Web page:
Brussels, 30th May 2007
State aid: Commission considers Prague municipal wireless network project does not constitute state aid
The European Commission has approved, under EC Treaty state aid rules, an initiative by the city of Prague to create a municipal wireless network for electronic communications. Since the initial plans raised competition concerns, key modifications were made. In particular, the project will only serve the public sector and provide citizens with free broadband access limited to public-sector websites and public-sector non-commercial content, such as eGovernment services. In light of the amendments made to this wireless network project, the Commission found that the project does not involve state aid.
EU Competition Commissioner Neelie Kroes commented: “Investment in broadband networks is primarily a matter for private companies. State subsidies for such networks are only acceptable if they address a well-defined market failure or cohesion problem. I am glad that the city council of Prague modified its plans so that the project can go ahead without distorting competition."
Following a complaint by private operators, the Commission conducted a preliminary investigation of the plans of Prague City Hall to build a municipal wireless network. The project has an overall budget of about €12 million, spread over a period of five years and will cover approximately one-third of Prague with WiFi technology. WiFi is a Wireless Local Area Network technology using unlicensed spectrum. It offers broadband access at short distance around so-called "hot spots".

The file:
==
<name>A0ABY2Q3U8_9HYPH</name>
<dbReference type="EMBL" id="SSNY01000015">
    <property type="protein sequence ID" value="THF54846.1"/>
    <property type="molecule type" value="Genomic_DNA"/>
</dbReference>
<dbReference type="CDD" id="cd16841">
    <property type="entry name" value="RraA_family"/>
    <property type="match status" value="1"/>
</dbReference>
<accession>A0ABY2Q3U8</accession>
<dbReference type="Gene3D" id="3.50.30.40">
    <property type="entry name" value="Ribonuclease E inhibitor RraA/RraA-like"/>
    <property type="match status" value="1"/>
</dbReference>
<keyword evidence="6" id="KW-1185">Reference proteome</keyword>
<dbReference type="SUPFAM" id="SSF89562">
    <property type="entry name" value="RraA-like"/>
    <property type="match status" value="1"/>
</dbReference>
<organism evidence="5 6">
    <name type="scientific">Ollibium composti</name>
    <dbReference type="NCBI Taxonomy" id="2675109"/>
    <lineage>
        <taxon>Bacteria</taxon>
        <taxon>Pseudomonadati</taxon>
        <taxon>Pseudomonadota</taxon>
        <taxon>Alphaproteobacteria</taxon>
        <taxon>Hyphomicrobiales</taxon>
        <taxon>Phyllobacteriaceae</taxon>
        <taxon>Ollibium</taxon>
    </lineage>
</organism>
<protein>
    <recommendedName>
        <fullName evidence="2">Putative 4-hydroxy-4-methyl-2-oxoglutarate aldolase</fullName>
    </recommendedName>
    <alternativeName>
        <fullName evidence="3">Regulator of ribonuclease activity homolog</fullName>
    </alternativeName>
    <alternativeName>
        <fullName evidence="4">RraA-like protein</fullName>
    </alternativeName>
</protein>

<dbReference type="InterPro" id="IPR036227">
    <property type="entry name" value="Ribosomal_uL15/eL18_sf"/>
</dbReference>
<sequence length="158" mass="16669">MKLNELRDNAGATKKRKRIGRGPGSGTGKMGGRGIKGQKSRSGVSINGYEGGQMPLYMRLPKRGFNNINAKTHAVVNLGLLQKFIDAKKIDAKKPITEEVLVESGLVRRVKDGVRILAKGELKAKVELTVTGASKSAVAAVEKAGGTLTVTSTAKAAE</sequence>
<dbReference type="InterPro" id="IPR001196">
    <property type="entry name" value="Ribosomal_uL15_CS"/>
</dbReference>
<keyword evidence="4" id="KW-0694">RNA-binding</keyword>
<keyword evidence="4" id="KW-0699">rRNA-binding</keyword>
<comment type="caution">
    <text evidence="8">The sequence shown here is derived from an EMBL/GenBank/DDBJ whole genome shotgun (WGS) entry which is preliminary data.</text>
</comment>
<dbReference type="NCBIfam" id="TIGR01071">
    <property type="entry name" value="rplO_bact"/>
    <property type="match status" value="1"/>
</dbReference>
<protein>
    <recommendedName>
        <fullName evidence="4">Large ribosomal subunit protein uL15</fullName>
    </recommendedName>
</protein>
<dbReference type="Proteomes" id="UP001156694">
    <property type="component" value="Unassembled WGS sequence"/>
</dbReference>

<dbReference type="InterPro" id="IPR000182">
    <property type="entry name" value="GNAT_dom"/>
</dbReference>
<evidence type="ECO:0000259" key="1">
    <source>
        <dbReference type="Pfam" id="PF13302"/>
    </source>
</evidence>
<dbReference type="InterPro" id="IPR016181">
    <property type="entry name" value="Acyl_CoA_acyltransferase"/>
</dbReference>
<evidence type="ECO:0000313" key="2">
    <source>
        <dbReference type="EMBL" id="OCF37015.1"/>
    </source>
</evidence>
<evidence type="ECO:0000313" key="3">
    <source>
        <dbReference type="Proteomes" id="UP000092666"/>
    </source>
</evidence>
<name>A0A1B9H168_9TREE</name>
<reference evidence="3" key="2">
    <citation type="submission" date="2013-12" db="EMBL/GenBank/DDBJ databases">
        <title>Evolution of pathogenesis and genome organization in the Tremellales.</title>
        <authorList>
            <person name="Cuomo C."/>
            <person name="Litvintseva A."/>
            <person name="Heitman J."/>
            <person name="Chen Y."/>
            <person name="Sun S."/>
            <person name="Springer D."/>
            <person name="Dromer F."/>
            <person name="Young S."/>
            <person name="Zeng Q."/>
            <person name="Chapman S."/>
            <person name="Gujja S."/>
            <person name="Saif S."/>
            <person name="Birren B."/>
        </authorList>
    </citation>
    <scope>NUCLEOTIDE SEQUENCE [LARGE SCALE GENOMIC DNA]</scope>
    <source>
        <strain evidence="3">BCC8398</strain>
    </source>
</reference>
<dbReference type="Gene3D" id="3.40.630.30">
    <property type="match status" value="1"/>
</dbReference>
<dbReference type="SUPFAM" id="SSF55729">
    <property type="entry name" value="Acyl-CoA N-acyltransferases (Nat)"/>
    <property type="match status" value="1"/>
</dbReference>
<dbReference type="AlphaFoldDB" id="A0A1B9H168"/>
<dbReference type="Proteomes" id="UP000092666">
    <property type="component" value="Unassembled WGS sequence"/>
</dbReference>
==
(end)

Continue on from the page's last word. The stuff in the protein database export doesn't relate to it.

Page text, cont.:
Initial plans for the commercial use of the network could have raised doubts from a state aid point of view as the project could have crowded out investment from private operators by providing unrestricted free or subsidised internet access to the public. During the Commission's preliminary investigation, and following the opinion of the Czech Competition Authority (UOHS), the Czech authorities considerably modified the project.
The Czech authorities have also confirmed that they would notify any future plans for commercial exploitation of the network to the Commission for state aid clearance, before putting them into effect.
The Commission has therefore concluded that the project in its current form does not involve state aid as no economic advantage within the meaning of Article 87 (1) EC Treaty is granted to the selected service provider, to public-sector content providers or citizens and businesses using the network.